The 50 Fabergé Imperial Easter eggs made by special appointment to two tsars of Russia between 1885 and 1916 are some of the greatest feats of craftsmanship ever executed in gemstones and precious metal. Of the 43 known to survive, 10 reside in the Kremlin Armoury in Moscow and nine, acquired for over £100 million in 2004 by Ukraine-born Russian Oligarch Viktor Vekselberg, are on display in the Shuvalov palace in St Petersburg. Her Majesty the Queen owns three.
The Fabergé eggs were first commissioned as an Easter gift from Tsar Alexander III to his consort the Empress Marie Feodorovna. After the Tsar’s death in 1894, his son Nicholas II continued the tradition, ordering a jewelled egg for his mother and one for his Empress Alexandra. These precious whimsies were deeply personal gifts known only to the Imperial family and the workshops of Peter Carl Fabergé, whose father Gustav had founded the St Petersburg jewellery house in 1842. Production ceased exactly a century ago in 1917 when the Russian Revolution swept the 300-year old Romanov dynasty from power.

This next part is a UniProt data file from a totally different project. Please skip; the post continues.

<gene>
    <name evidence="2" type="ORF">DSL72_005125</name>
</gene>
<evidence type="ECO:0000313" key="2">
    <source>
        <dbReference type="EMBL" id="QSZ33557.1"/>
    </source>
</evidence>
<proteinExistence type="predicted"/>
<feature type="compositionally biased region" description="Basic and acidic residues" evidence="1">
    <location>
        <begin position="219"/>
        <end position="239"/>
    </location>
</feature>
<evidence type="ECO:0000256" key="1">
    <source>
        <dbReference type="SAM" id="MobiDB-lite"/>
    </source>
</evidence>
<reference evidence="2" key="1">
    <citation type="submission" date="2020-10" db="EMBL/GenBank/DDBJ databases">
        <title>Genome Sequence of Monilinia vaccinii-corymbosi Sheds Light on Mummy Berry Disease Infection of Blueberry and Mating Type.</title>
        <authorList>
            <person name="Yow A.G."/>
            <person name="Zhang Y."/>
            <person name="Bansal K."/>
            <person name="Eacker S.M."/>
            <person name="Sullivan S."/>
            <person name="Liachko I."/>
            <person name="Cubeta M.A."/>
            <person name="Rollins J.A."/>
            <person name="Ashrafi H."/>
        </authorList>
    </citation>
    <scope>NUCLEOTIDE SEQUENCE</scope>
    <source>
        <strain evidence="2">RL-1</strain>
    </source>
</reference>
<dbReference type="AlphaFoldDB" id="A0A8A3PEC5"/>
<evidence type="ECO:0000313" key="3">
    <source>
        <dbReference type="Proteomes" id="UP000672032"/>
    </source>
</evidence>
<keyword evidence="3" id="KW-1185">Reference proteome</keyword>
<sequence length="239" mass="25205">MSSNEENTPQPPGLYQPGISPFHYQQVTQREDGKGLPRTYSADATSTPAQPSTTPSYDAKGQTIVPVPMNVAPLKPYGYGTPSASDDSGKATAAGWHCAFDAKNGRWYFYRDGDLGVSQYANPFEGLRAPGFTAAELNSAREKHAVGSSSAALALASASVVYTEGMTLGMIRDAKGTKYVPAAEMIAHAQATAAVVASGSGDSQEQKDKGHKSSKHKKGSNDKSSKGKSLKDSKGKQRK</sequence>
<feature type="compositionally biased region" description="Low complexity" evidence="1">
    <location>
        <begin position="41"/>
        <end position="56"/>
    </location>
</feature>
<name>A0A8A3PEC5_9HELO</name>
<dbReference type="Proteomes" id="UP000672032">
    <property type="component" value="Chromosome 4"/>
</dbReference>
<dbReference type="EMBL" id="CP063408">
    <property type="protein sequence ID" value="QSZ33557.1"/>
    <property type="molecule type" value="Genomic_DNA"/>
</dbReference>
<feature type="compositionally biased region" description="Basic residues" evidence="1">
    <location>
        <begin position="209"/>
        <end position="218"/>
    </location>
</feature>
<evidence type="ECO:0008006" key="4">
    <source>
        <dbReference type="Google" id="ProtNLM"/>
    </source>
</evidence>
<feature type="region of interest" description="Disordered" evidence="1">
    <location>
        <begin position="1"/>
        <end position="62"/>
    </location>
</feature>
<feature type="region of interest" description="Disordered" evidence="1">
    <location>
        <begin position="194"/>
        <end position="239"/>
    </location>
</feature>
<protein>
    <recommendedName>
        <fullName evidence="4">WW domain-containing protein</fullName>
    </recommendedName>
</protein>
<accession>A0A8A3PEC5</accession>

The first egg, crafted in 1885 for the Empress Marie, was a series of surprises working on the model of a Russian doll: a white enamel egg that opened to reveal a golden egg yolk. Within the yoke was a multi-coloured golden hen with ruby-set eyes. The hen, a jewel box, contained a diamond Imperial crown in miniature and a ruby egg pendant. Fabergé’s ingenuity would be tested over the next 31 years as he was challenged to create ever-more elaborate jewelled eggs – symphonies of gold work, gem-setting, miniature painting, guilloché enamel and carved hard stones – with increasingly audacious surprises.